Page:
Re: the nature of 'construct'

Brian Gaines (
Tue, 4 Jun 1996 22:06:04 -0700

>>I'm getting to the stage myself where I feel that there's a need for a
>>formalisation of Kelly's framework. I find it intriguing that computer
>>programming plays such a large part in PCP, and there well-developed
>>formalisms for describing computer languages, there's no correpsonding
>>formalism for Kelly's Fundamental Postulate and Corollaries. Well and
>>clearly as Kelly wrote, there's too much poetry in him for precision.

I've been away at NAPCN in Banff and missed the start of this thread.

There is a nice logical development of Kelly's postulational system
based on his own "psychological geometry" as he reported it to Luria
when Kelly visited the USSR in April 1961.

Kelly's terminology for elements, constructs, postulate and corollaries
is drawn from Euclid's elements and his system is exceptionally clear
when conceived in geometrical terms.

Kelly's work predated the breakthroughs in intensional logics in the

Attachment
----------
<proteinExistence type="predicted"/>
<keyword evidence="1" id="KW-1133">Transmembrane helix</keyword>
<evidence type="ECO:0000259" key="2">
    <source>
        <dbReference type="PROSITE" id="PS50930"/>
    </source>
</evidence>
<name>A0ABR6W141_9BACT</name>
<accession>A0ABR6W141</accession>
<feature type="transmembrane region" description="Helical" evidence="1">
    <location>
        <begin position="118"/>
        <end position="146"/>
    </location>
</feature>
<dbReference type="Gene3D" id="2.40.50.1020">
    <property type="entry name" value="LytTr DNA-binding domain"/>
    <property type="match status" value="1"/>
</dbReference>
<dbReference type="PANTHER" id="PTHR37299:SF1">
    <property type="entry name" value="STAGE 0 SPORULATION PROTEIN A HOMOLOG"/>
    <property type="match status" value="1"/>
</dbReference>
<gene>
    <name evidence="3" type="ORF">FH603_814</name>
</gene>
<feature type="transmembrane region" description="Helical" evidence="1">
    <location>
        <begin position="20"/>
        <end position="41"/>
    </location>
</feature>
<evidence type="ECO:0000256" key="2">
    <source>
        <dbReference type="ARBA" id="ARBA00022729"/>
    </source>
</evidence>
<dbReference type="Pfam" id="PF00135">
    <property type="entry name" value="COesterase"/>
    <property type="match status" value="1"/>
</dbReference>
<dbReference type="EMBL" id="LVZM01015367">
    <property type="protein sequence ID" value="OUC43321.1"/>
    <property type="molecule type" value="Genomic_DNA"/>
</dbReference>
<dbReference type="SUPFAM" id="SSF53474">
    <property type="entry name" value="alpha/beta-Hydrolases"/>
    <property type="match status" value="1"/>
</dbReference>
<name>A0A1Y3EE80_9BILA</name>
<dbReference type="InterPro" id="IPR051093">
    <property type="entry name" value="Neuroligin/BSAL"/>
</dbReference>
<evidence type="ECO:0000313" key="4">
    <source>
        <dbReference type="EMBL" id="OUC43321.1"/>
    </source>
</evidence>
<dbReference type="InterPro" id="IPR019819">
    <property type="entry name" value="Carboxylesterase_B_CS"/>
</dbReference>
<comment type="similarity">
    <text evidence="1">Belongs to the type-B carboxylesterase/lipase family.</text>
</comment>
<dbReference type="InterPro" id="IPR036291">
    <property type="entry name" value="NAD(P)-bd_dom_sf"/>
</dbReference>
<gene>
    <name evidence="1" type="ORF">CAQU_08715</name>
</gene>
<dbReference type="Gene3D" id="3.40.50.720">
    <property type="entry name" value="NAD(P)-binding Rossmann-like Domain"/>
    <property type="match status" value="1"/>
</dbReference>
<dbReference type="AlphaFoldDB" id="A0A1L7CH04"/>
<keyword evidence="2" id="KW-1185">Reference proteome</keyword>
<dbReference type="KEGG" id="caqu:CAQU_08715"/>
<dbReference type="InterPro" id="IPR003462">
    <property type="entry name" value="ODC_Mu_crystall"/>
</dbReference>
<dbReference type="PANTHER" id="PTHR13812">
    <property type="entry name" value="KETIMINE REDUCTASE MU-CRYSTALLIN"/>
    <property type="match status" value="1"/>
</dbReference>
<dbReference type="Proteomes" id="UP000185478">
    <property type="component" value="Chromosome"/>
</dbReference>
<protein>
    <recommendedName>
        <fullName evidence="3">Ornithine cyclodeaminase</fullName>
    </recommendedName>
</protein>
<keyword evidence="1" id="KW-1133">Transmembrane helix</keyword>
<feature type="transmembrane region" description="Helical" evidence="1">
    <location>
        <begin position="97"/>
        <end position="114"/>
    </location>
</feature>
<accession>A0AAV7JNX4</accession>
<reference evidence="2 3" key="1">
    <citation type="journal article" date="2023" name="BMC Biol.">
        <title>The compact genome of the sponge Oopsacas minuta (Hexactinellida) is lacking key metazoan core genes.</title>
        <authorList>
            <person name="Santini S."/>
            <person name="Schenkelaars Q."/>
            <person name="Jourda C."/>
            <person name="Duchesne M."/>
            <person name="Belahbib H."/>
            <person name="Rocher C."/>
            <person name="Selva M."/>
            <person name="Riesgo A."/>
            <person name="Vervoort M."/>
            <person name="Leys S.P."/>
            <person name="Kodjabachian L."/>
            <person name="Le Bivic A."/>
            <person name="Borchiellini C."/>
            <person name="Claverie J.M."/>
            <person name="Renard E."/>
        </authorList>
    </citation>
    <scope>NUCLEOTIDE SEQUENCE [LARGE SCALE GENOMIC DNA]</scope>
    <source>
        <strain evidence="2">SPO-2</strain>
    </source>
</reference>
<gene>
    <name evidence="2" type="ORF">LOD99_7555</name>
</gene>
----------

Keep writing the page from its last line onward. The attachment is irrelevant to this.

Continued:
late 60s, but his geometrical intuitions were sound because Euclidean
geometry is one model for such logics -- projective geometry is the
main formal model for modern relevance logics.

The neat thing about geometry is that it can model pure relationships
in empty space -- i.e. concepts and constructs encompassing no elements.
This is important in modelling wishes, desires, intentions, and so on --
propositional attitudes that may have no specific referent.

Mildred and I wrote a brief overview of Kelly's geometrical model
for New Psychologist -- it is up on the web site:-

and gives the relevant citations.

We show that Kelly's system generates what has come to be called a "description
logic" equivalent in power to the most refined ones developed in the artificial
intelligence literature.

The RepGrid turns out to be capable of fully representing these logics if
one generalizes "ratings" to be arbitrary "constraints", and this in turn
leads to computer tools that can represent the full richness of Kelly's

Thus the formalism does exist and arises very simply and naturally out of
Kelly's original formulation -- the only thing that was missing 40 years
ago was the math/logic to express it formally.


Dr Brian R Gaines Knowledge Science Institute
University of Calgary Calgary, Alberta, Canada T2N 1N4
403-220-5901 Fax:403-284-4707